Buffalo Niagara Waterkeeper shares picture of 14-inch goldfish: 'This is why you should never flush your fish!'

According to the non-profit, as a result of people setting their pet fish free their population has exploded in the great lakes, hurting the native species


                            Buffalo Niagara Waterkeeper shares picture of 14-inch goldfish: 'This is why you should never flush your fish!'

The Buffalo Niagara Waterkeeper group has shared a picture of a ginormous 14-inch goldfish on their Facebook page as a warning for people to not flush their pet fish down the drain. The fish was reportedly found "just downstream of the wastewater treatment plant' in the Niagara river, making the non-profit group believe that it was originally sent down someone's drain system.

In a social media post that has been extensively shared since it was put up on June 15, the group exclaimed, "This is why you should never flush your fish!" According to Buffalo Niagara Waterkeeper, an influx of goldfish have invaded the Great Lakes.

They added: "If you cannot keep your pet, please return it to the store instead of flushing or releasing it."

Josh Schwartz, an employee at Elmwood Pet Supplies, said people dumping their goldfish is actually common. "We've heard of people trying to do that and we talk them into giving them to us instead," said Schwartz.

He recommended calling your local pet store if your goldfish became too much to handle—the store will likely offer a trade or accept the fish as a donation.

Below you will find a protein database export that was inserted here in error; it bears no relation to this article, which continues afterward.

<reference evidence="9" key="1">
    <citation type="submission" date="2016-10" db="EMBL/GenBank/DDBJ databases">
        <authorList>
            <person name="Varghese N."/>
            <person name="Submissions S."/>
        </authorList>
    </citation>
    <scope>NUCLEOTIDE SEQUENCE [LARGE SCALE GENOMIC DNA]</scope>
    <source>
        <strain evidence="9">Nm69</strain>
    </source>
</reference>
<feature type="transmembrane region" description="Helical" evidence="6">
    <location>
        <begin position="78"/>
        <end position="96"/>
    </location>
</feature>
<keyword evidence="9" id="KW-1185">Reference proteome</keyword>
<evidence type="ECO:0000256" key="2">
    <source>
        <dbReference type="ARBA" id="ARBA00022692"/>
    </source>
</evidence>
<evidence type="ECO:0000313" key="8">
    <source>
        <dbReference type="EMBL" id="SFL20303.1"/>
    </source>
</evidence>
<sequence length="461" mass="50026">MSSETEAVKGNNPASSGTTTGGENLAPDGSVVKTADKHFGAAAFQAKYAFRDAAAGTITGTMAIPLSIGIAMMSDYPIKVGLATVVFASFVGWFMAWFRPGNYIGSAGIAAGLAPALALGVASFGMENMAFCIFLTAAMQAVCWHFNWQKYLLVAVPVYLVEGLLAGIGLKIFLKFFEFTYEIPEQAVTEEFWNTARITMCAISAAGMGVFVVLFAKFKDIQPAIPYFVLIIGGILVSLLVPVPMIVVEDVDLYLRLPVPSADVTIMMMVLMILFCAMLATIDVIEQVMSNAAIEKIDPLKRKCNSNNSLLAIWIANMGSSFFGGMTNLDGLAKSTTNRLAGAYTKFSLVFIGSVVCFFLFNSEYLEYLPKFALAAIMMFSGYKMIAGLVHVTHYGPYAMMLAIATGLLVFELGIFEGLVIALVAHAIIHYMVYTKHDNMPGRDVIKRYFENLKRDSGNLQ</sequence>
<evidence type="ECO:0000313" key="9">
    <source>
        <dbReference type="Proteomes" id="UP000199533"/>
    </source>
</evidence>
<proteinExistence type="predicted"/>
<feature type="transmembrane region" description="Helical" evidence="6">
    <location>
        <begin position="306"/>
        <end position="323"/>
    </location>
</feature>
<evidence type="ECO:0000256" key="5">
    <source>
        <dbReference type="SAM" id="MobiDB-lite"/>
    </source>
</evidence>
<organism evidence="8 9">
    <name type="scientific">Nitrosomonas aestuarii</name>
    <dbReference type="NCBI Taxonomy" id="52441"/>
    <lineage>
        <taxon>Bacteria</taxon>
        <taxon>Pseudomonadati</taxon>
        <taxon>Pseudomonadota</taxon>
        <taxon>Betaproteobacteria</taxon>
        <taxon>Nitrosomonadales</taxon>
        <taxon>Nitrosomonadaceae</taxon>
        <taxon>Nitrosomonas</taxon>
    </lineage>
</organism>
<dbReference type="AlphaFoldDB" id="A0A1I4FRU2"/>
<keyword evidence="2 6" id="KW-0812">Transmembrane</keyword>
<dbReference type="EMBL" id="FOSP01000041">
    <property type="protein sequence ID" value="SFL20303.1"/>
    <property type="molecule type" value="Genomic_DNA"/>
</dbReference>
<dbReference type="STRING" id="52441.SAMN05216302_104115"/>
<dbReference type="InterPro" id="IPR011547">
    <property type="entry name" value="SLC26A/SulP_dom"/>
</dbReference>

The Buffalo Niagara Waterkeeper group shared a photo of a ginormous 14-inch goldfish they caught in the Niagara River on June 14. (Source: Buffalo Niagara Waterkeeper)

 

"Goldfish are actually pretty demanding pets because they produce a lot of waste. They require a large space. It's good to do your homework before jumping into the pond with the fish," added Schwartz.

According to reports, an estimated 40 million to 50 million goldfish are said to inhabit Lake Ontario's waters in 2018.

Tys Theysmeyer, head of Royal Botanical Gardens, said that the invasive species population has exploded in recent years as a result of people setting their pets free.

As a result, shrinking food supplies have started hurting the native species. Theysmeyer noted that frigs, fish, turtle and salamander populations are all significantly down as a result. Moreover, because the Great Lakes are so huge and vital to the United States and to Canada, the government can't poison the fish or they may hinder the ecosystem even more.

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